Introduction

Friedreich's ataxia (FA) is an autosomal recessive disease characterized by progressive neurological disability, cardiomyopathy, and increased risk of diabetes mellitus (Pandolfo, 2003). The disease, which currently has no treatment, affects roughly 1 in 50,000 people. The first symptoms usually appear in childhood, but age of onset may vary from infancy to adulthood. Atrophy of sensory and cere-bellar pathways causes ataxia, dysarthria, fixation instability, deep sensory loss and loss of tendon reflexes. Corticospinal degeneration leads to muscular weakness and extensor plantar responses. A hypertrophic cardio-myopathy may contribute to disability and cause premature death. Kyphoscoliosis and pes cavus are common.

The FA gene (FRDA) encodes a small mitochondrial matrix protein, frataxin, that is highly conserved in evolution. FA is caused by a so far unique mutation mechanism: the expansion of an intronic GAA triplet repeat sequence. Most patients are homozygous for expanded GAA repeats, rare patients are heterozygous for an expanded repeat and a point mutation affecting the frataxin coding sequence. In all cases, FA patients have a profound but not complete frataxin deficiency, with a small residual amount of normal protein (Campuzano, 1996).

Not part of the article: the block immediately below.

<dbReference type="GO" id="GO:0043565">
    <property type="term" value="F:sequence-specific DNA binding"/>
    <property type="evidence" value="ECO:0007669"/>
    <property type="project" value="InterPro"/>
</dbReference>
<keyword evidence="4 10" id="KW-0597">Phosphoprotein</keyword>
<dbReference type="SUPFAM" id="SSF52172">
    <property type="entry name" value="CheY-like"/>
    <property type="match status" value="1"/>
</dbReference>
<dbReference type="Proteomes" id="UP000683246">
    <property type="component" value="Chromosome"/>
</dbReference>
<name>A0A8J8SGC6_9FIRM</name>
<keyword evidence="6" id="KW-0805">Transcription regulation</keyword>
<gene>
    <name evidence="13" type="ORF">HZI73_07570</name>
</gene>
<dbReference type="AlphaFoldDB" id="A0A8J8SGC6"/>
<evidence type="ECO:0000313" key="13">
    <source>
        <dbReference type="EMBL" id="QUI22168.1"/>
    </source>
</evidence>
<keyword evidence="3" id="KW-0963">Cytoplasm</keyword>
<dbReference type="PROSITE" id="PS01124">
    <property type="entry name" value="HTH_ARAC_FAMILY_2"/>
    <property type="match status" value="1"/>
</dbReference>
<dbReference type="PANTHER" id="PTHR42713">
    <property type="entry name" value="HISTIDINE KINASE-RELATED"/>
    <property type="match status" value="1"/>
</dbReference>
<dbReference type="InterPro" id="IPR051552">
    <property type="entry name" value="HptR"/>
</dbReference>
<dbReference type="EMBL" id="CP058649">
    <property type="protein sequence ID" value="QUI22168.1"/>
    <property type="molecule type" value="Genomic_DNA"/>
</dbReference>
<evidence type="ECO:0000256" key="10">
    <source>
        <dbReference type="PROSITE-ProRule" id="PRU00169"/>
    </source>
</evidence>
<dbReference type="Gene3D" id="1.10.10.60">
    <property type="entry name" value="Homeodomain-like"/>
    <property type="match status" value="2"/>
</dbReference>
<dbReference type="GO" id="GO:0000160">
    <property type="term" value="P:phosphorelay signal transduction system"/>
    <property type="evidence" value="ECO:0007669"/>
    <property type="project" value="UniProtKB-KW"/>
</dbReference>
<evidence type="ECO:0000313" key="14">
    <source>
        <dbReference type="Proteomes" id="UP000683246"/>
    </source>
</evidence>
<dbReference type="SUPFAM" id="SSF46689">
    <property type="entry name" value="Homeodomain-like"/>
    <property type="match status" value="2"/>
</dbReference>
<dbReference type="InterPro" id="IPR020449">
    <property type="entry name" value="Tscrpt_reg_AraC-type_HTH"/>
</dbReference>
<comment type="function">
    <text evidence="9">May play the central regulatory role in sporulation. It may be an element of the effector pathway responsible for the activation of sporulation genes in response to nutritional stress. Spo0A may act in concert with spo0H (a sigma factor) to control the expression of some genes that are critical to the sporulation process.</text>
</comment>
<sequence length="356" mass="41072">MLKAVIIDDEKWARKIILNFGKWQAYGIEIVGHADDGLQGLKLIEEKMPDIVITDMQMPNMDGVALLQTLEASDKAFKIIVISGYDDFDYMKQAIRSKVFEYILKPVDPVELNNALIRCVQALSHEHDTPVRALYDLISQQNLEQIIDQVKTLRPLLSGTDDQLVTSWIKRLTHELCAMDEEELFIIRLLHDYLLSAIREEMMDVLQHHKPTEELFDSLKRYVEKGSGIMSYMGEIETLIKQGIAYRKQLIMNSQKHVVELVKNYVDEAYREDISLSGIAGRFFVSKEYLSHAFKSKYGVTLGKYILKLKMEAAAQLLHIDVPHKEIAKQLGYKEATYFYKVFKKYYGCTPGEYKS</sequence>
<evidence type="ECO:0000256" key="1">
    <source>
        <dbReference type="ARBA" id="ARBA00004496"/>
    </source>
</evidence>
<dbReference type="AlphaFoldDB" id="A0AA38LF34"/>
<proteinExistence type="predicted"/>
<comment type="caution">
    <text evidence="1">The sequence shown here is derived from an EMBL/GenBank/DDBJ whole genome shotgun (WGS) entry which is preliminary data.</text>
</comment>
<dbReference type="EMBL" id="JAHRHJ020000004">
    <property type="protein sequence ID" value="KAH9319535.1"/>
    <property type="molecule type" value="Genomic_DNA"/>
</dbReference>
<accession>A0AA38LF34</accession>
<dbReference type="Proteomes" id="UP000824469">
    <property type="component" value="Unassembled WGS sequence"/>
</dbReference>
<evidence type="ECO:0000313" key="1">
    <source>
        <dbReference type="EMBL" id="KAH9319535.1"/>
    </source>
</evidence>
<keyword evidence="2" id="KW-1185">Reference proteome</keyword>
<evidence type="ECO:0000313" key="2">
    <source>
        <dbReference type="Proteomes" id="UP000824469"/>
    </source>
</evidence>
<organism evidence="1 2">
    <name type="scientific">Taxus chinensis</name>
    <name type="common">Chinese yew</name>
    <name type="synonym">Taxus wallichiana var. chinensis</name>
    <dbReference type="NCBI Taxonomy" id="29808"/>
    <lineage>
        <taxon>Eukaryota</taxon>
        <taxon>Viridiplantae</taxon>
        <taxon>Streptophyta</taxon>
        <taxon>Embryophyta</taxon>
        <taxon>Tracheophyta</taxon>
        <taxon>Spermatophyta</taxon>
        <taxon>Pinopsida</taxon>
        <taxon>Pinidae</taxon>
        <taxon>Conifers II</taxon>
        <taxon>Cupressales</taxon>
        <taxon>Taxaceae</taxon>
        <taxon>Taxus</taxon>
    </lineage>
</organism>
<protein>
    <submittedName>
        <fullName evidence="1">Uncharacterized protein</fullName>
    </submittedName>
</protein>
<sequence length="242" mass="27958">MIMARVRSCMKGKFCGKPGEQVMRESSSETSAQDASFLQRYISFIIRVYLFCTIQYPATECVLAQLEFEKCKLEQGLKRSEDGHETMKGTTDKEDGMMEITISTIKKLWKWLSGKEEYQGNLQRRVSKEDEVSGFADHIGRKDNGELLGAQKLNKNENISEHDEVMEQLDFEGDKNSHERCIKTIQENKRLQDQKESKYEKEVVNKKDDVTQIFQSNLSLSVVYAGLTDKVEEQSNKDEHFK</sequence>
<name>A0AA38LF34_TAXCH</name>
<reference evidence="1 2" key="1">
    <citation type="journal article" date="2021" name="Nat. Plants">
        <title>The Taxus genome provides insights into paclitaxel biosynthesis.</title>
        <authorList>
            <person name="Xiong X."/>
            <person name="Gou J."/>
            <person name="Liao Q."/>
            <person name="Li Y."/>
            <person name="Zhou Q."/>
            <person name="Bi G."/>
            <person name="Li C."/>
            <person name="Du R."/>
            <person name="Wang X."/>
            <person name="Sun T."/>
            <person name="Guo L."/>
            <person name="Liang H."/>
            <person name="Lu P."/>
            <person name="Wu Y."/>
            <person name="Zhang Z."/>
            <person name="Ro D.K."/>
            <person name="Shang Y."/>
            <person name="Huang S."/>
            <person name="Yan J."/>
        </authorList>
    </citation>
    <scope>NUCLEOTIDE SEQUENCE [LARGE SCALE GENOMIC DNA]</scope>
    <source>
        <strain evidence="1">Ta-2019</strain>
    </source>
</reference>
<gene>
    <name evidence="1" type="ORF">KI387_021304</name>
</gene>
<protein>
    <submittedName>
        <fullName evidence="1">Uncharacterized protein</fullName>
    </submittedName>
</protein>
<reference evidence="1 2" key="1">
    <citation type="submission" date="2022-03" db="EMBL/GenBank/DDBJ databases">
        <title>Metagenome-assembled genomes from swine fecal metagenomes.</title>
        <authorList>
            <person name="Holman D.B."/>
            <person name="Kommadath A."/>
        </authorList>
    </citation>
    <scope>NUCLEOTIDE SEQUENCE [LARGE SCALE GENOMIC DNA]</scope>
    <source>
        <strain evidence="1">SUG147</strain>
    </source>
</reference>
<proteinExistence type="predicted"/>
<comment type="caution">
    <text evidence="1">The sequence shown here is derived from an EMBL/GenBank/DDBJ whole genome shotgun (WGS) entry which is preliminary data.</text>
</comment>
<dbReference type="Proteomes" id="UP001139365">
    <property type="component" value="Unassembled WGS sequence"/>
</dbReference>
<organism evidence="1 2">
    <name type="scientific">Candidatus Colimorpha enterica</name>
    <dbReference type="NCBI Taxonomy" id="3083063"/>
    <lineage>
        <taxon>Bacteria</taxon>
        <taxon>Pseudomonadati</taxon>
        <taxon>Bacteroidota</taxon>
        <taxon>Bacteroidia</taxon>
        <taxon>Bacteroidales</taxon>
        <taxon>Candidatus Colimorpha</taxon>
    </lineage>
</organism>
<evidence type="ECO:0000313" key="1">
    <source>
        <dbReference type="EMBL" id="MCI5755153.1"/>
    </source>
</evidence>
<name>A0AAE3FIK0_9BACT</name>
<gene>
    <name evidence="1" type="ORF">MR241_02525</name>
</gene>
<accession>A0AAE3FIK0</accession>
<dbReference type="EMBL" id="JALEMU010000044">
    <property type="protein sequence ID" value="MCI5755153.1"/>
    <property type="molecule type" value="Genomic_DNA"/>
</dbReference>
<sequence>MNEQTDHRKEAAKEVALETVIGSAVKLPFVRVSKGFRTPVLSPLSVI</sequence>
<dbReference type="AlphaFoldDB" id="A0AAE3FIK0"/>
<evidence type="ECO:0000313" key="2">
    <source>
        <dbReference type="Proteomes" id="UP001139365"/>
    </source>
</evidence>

Most of our initial knowledge about the functional role of frataxin came from the investigation of yeast cells in which the frataxin homolog gene (YFH1) was deleted (Babcock, 1997). A mouse model of FA was difficult to generate because complete loss of frataxin causes early embryonic lethality. Viable mouse models have been so far obtained only through a conditional gene targeting approach (Puccio, 2001).

These investigation have unequivocally revealed that frataxin deficiency leads to loss of function of Fe-S center containing enzymes (in particular respiratory complexes

1, II and III, and aconitase), excessive free radical production in mitochondria and progressive iron accumulation in these organelles. Ongoing biochemical and structural studies are aimed to understand the specific function of the protein.

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